ride of Re-Animator", the sequel to Stuart
Gordon's 1985 "Re-Animator",
took 5 years to show up -- and truth be told, it needn't bother. The sequel
takes place 8 months after the events of the first, with Mad Scientist Herbert
West (Jeffrey Combs) and his reluctant assistant Dan Cain (Bruce Abbott) now in
Peru performing illegal experiments on dead soldiers as a civil war rages
outside their medical tent. We also meet Francesca (Fabiana Udenio), a freedom
fighter or some such. She has a gun and is wearing fatigues and she tells the
boys that the "front line is breaking up" or something along that
line, so you figure it out.
The boys fly back home, back to Miskatonic hospital, where
they spend their time as doctors by day and Mad Scientists by night. Home is a
renovated house in the cemetery, which makes sense considering the latest sequel
Re-Animator" opened with re-animated corpses from a nearby cemetery
killing the locals. Dan is still reluctant to continue the experiments, but West
convinces him to keep at it. This time around West has plans not just to
re-animate corpses, but also to stitch body parts together and create a
completely new life. Unfortunately for the boys, cop Claude Earl Jones is
snooping around, and he has an axe to grind with West et al.
"Bride" was directed by Brian Yuzna, who was
producer on the original. If you've read my reviews of Yuzna's previous works
("Faust: Love of the
Damned" being one of them) you know that I am not a big fan of the
man's work. I find his "style" to be amateurish and prone to
unreasonable indulgence in gore for the sake of gore. Also, there is always a
touch of trash to his film that doesn't always appeal to me. With
"Bride", Yuzna's second directorial effort, I remain unimpressed with
his storytelling ability, as well as his childish preoccupation with all things
Which isn't to say "Bride" is a total loss.
Jeffrey Combs once again chews scenery like a pro, only now there's a strange
homoerotic undercurrent to West's preoccupation with Dan's personal life. At one
point in the film, Combs fumes in the basement as Dan is upstairs having sex
with Francesca. In any case, Combs spits out his line with machine-like
efficiency, using that now familiar deadpan delivery that makes him such a
unique actor. Bruce Abbott still looks confused, which isn't a surprise because
his character is pretty confused. Dan is written as reluctant, and yet 8
months later he's still working -- and living! -- with West. This guy really has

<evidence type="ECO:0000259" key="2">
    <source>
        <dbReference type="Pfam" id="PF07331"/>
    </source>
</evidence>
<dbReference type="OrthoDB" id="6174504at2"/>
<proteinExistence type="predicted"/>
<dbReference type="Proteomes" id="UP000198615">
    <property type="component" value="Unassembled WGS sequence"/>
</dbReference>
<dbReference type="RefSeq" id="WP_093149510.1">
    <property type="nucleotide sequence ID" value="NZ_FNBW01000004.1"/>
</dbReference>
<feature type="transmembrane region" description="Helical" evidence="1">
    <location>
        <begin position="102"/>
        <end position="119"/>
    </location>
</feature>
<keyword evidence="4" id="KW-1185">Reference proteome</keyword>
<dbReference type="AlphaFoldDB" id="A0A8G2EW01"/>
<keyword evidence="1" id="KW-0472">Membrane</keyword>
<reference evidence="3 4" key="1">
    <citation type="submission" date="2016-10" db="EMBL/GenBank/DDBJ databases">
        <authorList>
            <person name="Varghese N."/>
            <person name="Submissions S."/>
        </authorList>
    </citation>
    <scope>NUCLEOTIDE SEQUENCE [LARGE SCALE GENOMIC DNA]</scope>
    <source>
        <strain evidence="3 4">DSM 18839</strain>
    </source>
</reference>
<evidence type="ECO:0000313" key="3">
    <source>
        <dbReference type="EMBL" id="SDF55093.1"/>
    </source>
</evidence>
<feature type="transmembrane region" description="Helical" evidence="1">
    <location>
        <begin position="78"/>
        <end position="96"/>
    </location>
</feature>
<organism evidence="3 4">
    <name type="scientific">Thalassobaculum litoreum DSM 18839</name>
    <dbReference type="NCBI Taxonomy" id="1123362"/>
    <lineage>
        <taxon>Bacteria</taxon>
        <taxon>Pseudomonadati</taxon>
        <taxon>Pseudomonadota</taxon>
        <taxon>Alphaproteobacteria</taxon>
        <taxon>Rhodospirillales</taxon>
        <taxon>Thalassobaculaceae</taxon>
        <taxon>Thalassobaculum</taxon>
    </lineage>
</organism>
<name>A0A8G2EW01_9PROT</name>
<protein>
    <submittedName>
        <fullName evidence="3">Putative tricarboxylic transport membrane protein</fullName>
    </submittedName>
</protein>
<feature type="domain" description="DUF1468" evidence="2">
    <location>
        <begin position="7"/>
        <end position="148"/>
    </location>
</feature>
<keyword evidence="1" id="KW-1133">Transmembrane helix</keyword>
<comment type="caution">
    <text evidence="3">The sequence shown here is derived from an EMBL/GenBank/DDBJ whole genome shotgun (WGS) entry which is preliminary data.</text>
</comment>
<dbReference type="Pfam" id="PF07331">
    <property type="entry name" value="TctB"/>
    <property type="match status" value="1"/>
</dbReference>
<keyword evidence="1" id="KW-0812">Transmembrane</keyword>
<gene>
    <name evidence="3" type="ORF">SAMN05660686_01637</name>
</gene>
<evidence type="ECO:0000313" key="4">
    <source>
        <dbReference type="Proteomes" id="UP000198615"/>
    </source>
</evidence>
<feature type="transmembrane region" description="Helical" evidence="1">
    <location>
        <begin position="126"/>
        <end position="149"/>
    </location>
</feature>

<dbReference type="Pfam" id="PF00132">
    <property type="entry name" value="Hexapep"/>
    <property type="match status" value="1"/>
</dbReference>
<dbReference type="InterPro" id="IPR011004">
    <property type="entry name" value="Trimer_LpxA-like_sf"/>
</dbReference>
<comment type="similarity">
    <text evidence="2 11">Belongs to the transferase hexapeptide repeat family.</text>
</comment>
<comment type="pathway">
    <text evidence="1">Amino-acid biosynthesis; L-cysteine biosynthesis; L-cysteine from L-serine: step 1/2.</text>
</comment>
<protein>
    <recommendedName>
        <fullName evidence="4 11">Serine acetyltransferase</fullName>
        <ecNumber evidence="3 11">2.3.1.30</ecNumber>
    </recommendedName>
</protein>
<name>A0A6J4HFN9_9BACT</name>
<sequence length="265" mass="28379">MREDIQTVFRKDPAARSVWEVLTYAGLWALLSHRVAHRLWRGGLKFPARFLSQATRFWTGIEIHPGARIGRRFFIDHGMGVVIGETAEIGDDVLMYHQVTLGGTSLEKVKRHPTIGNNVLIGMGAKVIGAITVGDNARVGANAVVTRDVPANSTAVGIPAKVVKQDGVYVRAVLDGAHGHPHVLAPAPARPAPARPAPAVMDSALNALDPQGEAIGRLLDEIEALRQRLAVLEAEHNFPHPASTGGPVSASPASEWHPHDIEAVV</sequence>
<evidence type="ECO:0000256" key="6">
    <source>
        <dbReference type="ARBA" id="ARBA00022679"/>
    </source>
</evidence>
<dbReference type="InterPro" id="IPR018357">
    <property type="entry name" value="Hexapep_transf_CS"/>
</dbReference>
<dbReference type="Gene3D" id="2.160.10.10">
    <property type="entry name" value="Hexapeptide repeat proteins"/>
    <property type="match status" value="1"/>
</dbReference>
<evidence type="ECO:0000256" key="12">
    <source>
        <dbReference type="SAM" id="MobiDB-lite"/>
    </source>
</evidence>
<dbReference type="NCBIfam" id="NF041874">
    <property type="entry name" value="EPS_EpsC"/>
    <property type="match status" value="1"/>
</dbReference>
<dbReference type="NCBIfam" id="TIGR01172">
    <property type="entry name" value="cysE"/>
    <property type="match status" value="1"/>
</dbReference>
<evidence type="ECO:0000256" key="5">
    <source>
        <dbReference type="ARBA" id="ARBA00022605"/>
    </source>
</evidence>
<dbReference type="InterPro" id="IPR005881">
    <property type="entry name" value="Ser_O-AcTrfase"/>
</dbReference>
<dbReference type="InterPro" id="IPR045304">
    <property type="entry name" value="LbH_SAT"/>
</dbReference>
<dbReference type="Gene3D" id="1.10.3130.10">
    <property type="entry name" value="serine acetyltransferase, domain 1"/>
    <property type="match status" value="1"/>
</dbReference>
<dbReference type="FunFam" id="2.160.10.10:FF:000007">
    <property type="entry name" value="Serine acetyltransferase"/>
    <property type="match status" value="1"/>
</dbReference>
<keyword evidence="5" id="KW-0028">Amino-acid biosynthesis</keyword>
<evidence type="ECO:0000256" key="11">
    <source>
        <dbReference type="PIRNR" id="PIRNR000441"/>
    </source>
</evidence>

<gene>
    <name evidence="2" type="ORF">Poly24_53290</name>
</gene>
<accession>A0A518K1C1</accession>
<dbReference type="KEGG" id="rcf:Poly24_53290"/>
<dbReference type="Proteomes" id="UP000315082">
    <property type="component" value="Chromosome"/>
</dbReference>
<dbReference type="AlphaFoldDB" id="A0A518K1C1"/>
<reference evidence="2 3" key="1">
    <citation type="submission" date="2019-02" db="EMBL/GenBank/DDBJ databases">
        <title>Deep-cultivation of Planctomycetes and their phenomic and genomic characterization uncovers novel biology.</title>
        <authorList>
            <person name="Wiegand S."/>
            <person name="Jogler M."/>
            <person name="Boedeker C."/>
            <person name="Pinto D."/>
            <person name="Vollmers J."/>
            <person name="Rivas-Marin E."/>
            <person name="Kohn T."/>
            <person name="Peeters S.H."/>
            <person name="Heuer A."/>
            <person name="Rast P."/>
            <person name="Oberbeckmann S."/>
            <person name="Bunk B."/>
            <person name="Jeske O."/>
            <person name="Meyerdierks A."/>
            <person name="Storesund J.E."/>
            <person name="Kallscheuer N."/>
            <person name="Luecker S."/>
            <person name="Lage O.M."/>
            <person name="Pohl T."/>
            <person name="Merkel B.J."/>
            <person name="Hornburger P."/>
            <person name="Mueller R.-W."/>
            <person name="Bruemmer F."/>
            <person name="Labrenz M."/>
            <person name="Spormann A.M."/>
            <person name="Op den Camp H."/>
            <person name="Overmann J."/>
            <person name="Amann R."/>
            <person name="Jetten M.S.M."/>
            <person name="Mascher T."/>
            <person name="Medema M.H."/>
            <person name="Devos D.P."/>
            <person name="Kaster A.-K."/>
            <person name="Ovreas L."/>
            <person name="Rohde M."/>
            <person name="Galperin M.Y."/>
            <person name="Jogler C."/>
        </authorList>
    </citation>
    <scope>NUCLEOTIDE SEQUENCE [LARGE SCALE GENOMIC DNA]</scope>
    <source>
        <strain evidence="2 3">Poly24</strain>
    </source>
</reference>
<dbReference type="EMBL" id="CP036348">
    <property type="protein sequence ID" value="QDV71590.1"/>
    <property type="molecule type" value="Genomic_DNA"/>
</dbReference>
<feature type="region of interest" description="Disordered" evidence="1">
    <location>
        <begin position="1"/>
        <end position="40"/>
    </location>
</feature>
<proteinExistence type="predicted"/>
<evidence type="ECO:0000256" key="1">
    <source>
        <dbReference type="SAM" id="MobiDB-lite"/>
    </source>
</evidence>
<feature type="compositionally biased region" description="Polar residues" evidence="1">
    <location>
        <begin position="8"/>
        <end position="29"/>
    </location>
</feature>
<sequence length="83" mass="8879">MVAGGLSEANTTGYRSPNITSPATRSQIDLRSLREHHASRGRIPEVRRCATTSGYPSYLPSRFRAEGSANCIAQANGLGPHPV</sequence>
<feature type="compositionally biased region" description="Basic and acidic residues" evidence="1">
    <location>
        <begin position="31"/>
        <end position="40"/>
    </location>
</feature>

a lot of trouble making up his mind.
The screenwriters have also neglected to put much effort
into Francesca. The first time we see her she's a freedom fighter in Peru, but
she inexplicably shows up later at Dan's hospital, claiming to be Italian. What?
Also, how does someone just walk away from a civil war in Central America and
return to normal life as if nothing had happened? Francesca's sunny personality
seems more appropriate for an airhead college student, not an ex-freedom
fighter. She sure doesn't seem to remember that she was fighting a bloody
guerilla war just 8 months ago, that's for sure.
Aside from the West and Cain characters, everyone else is
pretty much incidental to the movie. Including Jones, whose Colombo-ish cop is
revealed to have a dark secret, although why that should matter figures more
into Yuzna's perverse sense of the world than anything relevant. David Gale
returns as the villain of the piece, this time sans body, although the Evil Mad
Scientist (with West being just the Mad Mad Scientist, I suppose) eventually
gets to move around by himself -- with the aid of bat wings! The whole thing
ends with a Zombies Attack sequence that has its moments, but for the most part
comes across as blah -- or, actually, nothing more than a remake of the first
Without Combs, "Bride of Re-Animator" would be
nothing more than an exercise in low-budget wackiness, with some lame attempts
at comedy. Gale's return as Carl Hill really doesn't do much for the film -- the
character is barely in it anyway until the very end, and his return seems oddly
uninspired. The same is true of the perfunctory (and completely nonsensical)
relationship between Dan and Francesca. Kathleen Kinmont, the former Mrs.
Lorenzo Lamas, plays the titular Bride of Re-Animator, but strangely the
character really has little to do until almost the very end.
"Bride of Re-Animator" is obviously a joke, and
nothing proves this theory more than the entire Third Act, which takes an odd
turn and becomes a bad parody of "Bride
of Frankenstein" -- or to be more precise, a parody of the 1985 remake
Bride" with Sting. Dan even somehow ends up in one of those white puffy
shirts. The set-up involving the Bride isn't very interesting, I must say. In
fact, much of "Bride" isn't very interesting, as if Yuzna and company
really had no idea where to take the series. A sequel for the sake of a sequel?
I'm shocked! This may also explain why none of the filmmakers from the original
returned for an encore.
"Bride" is lackluster, and if not for the
presence of Combs, the whole thing could have been disastrous. As it stands,
it's still not very good.